MRR Movie Review: Seabiscuit

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True story of the undersized Depression-era racehorse whose victories lifted not only the spirits of the team behind it but also those of their nation. Starring Tobey Maguire, Jeff Bridges, Chris Cooper, William H. Macy and Elizabeth Banks.
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Rating: PG-13 (some sexual situations and violent sports-related images)

-- Length: 140 minutes
Release Date: July 25, 2003
Directed by: Gary Ross
Genre: Drama / History / Sport

"Seabiscuit" is an action-packed story of an unlikely hero and a hodgepodge team of men that reach an unimagined level of success. Millionaire Charles Howard (Jeff Bridges) is desperate for a sense of normalcy after his failed first marriage and the death of his son. In order to rebuild his life, he and his new wife Marcela (Elizabeth Banks) set out to make a living in horse racing. His efforts lead him to Tom Smith (Chris Cooper), a devoted trainer who chooses Seabiscuit, an undersized thoroughbred with a partial limp, to be their champion horse. Because of these drawbacks, the horse is a joke in the racing world. Despite the horse's less-than-stellar attributes, Smith sees potential in him and is convinced he can be a winner.

Howard and Smith choose Red Pollard (Tobey Maguire) to be Seabiscuit's jockey, a troubled man who gains a mysterious connection with the horses he rides. Seen as too large for jockeying, Pollard struggles with his weight, making him just as much of an underdog as Seabiscuit. With his tenacious temperament, Red is just the right man to guide the horse to success.

These three men begin their journey with Seabiscuit, slowing enrolling him in race after race. With each race, Seabiscuit seems to be more and more of an underdog against his competitors, but proves the naysayers wrong with win after win. The horse quickly gains notice, capturing the hearts of the people who have been hit hard by the bleak times of the Great Depression.

Already a terrific tale in itself, director Gary Ross takes the film to new heights with carefully constructed moments that resonate effortlessly across the theater. No scene is too grand, but the power and emotion of the film are palpable. The movie truly takes on a life of its own with a closer look at how Seabiscuit went on to become the champion he was.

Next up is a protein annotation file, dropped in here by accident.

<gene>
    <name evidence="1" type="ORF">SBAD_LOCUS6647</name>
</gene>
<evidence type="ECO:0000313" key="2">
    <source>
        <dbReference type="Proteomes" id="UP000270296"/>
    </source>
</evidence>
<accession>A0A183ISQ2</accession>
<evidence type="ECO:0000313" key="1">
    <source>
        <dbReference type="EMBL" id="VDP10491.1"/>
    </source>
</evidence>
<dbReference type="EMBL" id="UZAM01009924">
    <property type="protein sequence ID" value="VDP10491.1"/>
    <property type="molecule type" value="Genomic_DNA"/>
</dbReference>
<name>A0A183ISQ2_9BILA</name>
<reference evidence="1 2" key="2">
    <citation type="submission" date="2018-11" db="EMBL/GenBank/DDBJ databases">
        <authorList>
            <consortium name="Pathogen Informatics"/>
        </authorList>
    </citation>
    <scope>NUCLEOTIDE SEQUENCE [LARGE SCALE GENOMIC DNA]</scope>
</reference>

The cinematography is spot on, allowing the audience to feel as if they're really a spectator of the race in person. With hooves pounding and sweeping views of the action, it's hard not to lose yourself in the racing scenes. Ross created a masterpiece that brought the long-dead horse and his story back to life.

With its heart-pounding, neck-and-neck horse races and bursts of activity, the film brings its fair share of energy to the screen. Forget lulls in action, as "Seabiscuit" will leave audiences in suspense as the story unfolds, unleashing their inner competitor as they root for the underdog horse.

The action of the film balances nicely with the softer elements. "Seabiscuit" is very much a movie with a heart, packed to the brim with emotions from sadness to triumph. The overall underdog theme of the movie makes it a hit emotionally, as the second chances Pollard and Seabiscuit were given were incredible. Initially ignored and cast aside, the two went on to achieve greatness. This powerful message sinks in, giving the audience a burst of hope and inspiration. The tale is truly heartwarming and will leave viewers with a sense of satisfaction as they leave their seats.

Maguire is terrific as Pollard, perfectly bringing to life a troubled man with a passion. He fully takes on the role with his wiry frame and comfort around horses, easily fooling audiences into believing he's a jockey, not an actor. While deeply disturbed and down, Maguire's character is also likeable, making the audience root for him just as much as they do for the horse. This is a rare find in a film, as troubled characters can typically get stale after a while. Maguire and Bridges created a believable father-son relationship that both their characters desperately needed.

Cooper is magnificent in his role, fully earning his Best Supporting Actor Oscar. Though soft spoken and understated, his performance is incredibly moving. He plays a man that connects better with horses than his fellow man, and he commits to the role firmly. His devotion to all things equine is believable, and he truly appears to be a man that lives for horses. The strong connection between his character and horses is easily felt, something that could have been missed entirely if played by an amateur.

"Seabiscuit" is a must-see for action-packed fun with a touch of emotion. Audiences will fall in love with the classic colt and his heartwarming tale of triumph.

Rating: 4 out of 5